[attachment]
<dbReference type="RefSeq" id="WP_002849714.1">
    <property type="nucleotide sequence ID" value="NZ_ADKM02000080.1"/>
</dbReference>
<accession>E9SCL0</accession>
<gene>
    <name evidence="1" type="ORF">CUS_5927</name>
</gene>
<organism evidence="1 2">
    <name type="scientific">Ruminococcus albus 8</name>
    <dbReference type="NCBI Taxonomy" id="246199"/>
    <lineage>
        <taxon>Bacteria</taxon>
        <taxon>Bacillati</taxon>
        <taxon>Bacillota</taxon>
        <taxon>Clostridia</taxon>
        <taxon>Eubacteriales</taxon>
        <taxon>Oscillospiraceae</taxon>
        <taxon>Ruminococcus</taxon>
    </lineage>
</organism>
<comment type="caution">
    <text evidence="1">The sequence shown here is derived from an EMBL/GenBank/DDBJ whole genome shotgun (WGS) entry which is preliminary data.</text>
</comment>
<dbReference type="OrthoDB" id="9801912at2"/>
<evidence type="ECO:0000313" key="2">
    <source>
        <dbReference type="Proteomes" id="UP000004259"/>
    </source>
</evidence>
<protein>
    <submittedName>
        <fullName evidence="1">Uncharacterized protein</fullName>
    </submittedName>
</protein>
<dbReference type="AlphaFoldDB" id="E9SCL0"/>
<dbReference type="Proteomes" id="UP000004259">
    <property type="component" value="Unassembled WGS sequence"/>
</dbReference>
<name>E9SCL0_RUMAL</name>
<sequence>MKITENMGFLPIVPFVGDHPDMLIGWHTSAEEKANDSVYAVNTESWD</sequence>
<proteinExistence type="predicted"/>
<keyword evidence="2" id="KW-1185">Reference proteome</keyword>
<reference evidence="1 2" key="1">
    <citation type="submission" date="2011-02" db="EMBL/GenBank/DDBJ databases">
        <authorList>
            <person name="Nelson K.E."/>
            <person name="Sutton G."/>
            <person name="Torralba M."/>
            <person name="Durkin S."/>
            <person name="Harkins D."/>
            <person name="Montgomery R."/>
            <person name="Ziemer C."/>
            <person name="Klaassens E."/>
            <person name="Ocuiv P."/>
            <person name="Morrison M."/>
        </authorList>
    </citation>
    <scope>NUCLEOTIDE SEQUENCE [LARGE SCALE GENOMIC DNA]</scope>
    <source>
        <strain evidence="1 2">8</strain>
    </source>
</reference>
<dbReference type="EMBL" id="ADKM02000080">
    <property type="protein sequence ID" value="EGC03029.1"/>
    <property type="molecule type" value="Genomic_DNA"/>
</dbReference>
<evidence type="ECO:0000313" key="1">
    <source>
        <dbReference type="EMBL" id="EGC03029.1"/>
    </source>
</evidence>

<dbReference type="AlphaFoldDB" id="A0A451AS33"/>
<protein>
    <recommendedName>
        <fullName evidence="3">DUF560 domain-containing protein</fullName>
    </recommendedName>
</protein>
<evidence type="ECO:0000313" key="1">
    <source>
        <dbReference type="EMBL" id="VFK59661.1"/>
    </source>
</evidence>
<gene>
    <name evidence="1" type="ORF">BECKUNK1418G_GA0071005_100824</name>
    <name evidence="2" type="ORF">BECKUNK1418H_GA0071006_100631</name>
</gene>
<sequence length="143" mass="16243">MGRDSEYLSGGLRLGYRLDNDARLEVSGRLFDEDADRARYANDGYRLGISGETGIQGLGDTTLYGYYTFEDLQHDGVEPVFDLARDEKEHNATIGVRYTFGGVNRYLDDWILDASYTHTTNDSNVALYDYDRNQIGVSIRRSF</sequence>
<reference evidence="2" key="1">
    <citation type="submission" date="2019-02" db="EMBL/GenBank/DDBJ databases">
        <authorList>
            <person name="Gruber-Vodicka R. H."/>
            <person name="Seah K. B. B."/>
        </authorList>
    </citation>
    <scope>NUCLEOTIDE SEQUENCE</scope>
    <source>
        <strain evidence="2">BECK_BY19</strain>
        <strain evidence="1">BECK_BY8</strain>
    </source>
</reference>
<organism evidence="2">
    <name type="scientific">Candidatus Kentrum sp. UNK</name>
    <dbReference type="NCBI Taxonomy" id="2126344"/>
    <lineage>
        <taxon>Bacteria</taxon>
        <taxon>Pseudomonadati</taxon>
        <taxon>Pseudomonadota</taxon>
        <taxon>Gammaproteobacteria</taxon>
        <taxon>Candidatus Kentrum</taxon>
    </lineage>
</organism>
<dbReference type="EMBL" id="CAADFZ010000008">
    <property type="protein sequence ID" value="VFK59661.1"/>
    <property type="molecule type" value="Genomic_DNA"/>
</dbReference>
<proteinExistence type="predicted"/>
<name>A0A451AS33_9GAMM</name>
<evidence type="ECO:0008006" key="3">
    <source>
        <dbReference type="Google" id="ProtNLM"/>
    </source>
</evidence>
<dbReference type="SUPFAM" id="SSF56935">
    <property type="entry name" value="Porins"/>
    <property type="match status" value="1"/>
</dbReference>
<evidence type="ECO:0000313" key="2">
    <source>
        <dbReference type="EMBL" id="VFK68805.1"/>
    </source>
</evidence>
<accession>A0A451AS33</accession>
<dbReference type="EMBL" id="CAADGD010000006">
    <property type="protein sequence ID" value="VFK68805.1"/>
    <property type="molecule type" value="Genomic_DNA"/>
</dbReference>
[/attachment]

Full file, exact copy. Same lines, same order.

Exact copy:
<dbReference type="RefSeq" id="WP_002849714.1">
    <property type="nucleotide sequence ID" value="NZ_ADKM02000080.1"/>
</dbReference>
<accession>E9SCL0</accession>
<gene>
    <name evidence="1" type="ORF">CUS_5927</name>
</gene>
<organism evidence="1 2">
    <name type="scientific">Ruminococcus albus 8</name>
    <dbReference type="NCBI Taxonomy" id="246199"/>
    <lineage>
        <taxon>Bacteria</taxon>
        <taxon>Bacillati</taxon>
        <taxon>Bacillota</taxon>
        <taxon>Clostridia</taxon>
        <taxon>Eubacteriales</taxon>
        <taxon>Oscillospiraceae</taxon>
        <taxon>Ruminococcus</taxon>
    </lineage>
</organism>
<comment type="caution">
    <text evidence="1">The sequence shown here is derived from an EMBL/GenBank/DDBJ whole genome shotgun (WGS) entry which is preliminary data.</text>
</comment>
<dbReference type="OrthoDB" id="9801912at2"/>
<evidence type="ECO:0000313" key="2">
    <source>
        <dbReference type="Proteomes" id="UP000004259"/>
    </source>
</evidence>
<protein>
    <submittedName>
        <fullName evidence="1">Uncharacterized protein</fullName>
    </submittedName>
</protein>
<dbReference type="AlphaFoldDB" id="E9SCL0"/>
<dbReference type="Proteomes" id="UP000004259">
    <property type="component" value="Unassembled WGS sequence"/>
</dbReference>
<name>E9SCL0_RUMAL</name>
<sequence>MKITENMGFLPIVPFVGDHPDMLIGWHTSAEEKANDSVYAVNTESWD</sequence>
<proteinExistence type="predicted"/>
<keyword evidence="2" id="KW-1185">Reference proteome</keyword>
<reference evidence="1 2" key="1">
    <citation type="submission" date="2011-02" db="EMBL/GenBank/DDBJ databases">
        <authorList>
            <person name="Nelson K.E."/>
            <person name="Sutton G."/>
            <person name="Torralba M."/>
            <person name="Durkin S."/>
            <person name="Harkins D."/>
            <person name="Montgomery R."/>
            <person name="Ziemer C."/>
            <person name="Klaassens E."/>
            <person name="Ocuiv P."/>
            <person name="Morrison M."/>
        </authorList>
    </citation>
    <scope>NUCLEOTIDE SEQUENCE [LARGE SCALE GENOMIC DNA]</scope>
    <source>
        <strain evidence="1 2">8</strain>
    </source>
</reference>
<dbReference type="EMBL" id="ADKM02000080">
    <property type="protein sequence ID" value="EGC03029.1"/>
    <property type="molecule type" value="Genomic_DNA"/>
</dbReference>
<evidence type="ECO:0000313" key="1">
    <source>
        <dbReference type="EMBL" id="EGC03029.1"/>
    </source>
</evidence>

<dbReference type="AlphaFoldDB" id="A0A451AS33"/>
<protein>
    <recommendedName>
        <fullName evidence="3">DUF560 domain-containing protein</fullName>
    </recommendedName>
</protein>
<evidence type="ECO:0000313" key="1">
    <source>
        <dbReference type="EMBL" id="VFK59661.1"/>
    </source>
</evidence>
<gene>
    <name evidence="1" type="ORF">BECKUNK1418G_GA0071005_100824</name>
    <name evidence="2" type="ORF">BECKUNK1418H_GA0071006_100631</name>
</gene>
<sequence length="143" mass="16243">MGRDSEYLSGGLRLGYRLDNDARLEVSGRLFDEDADRARYANDGYRLGISGETGIQGLGDTTLYGYYTFEDLQHDGVEPVFDLARDEKEHNATIGVRYTFGGVNRYLDDWILDASYTHTTNDSNVALYDYDRNQIGVSIRRSF</sequence>
<reference evidence="2" key="1">
    <citation type="submission" date="2019-02" db="EMBL/GenBank/DDBJ databases">
        <authorList>
            <person name="Gruber-Vodicka R. H."/>
            <person name="Seah K. B. B."/>
        </authorList>
    </citation>
    <scope>NUCLEOTIDE SEQUENCE</scope>
    <source>
        <strain evidence="2">BECK_BY19</strain>
        <strain evidence="1">BECK_BY8</strain>
    </source>
</reference>
<organism evidence="2">
    <name type="scientific">Candidatus Kentrum sp. UNK</name>
    <dbReference type="NCBI Taxonomy" id="2126344"/>
    <lineage>
        <taxon>Bacteria</taxon>
        <taxon>Pseudomonadati</taxon>
        <taxon>Pseudomonadota</taxon>
        <taxon>Gammaproteobacteria</taxon>
        <taxon>Candidatus Kentrum</taxon>
    </lineage>
</organism>
<dbReference type="EMBL" id="CAADFZ010000008">
    <property type="protein sequence ID" value="VFK59661.1"/>
    <property type="molecule type" value="Genomic_DNA"/>
</dbReference>
<proteinExistence type="predicted"/>
<name>A0A451AS33_9GAMM</name>
<evidence type="ECO:0008006" key="3">
    <source>
        <dbReference type="Google" id="ProtNLM"/>
    </source>
</evidence>
<dbReference type="SUPFAM" id="SSF56935">
    <property type="entry name" value="Porins"/>
    <property type="match status" value="1"/>
</dbReference>
<evidence type="ECO:0000313" key="2">
    <source>
        <dbReference type="EMBL" id="VFK68805.1"/>
    </source>
</evidence>
<accession>A0A451AS33</accession>
<dbReference type="EMBL" id="CAADGD010000006">
    <property type="protein sequence ID" value="VFK68805.1"/>
    <property type="molecule type" value="Genomic_DNA"/>
</dbReference>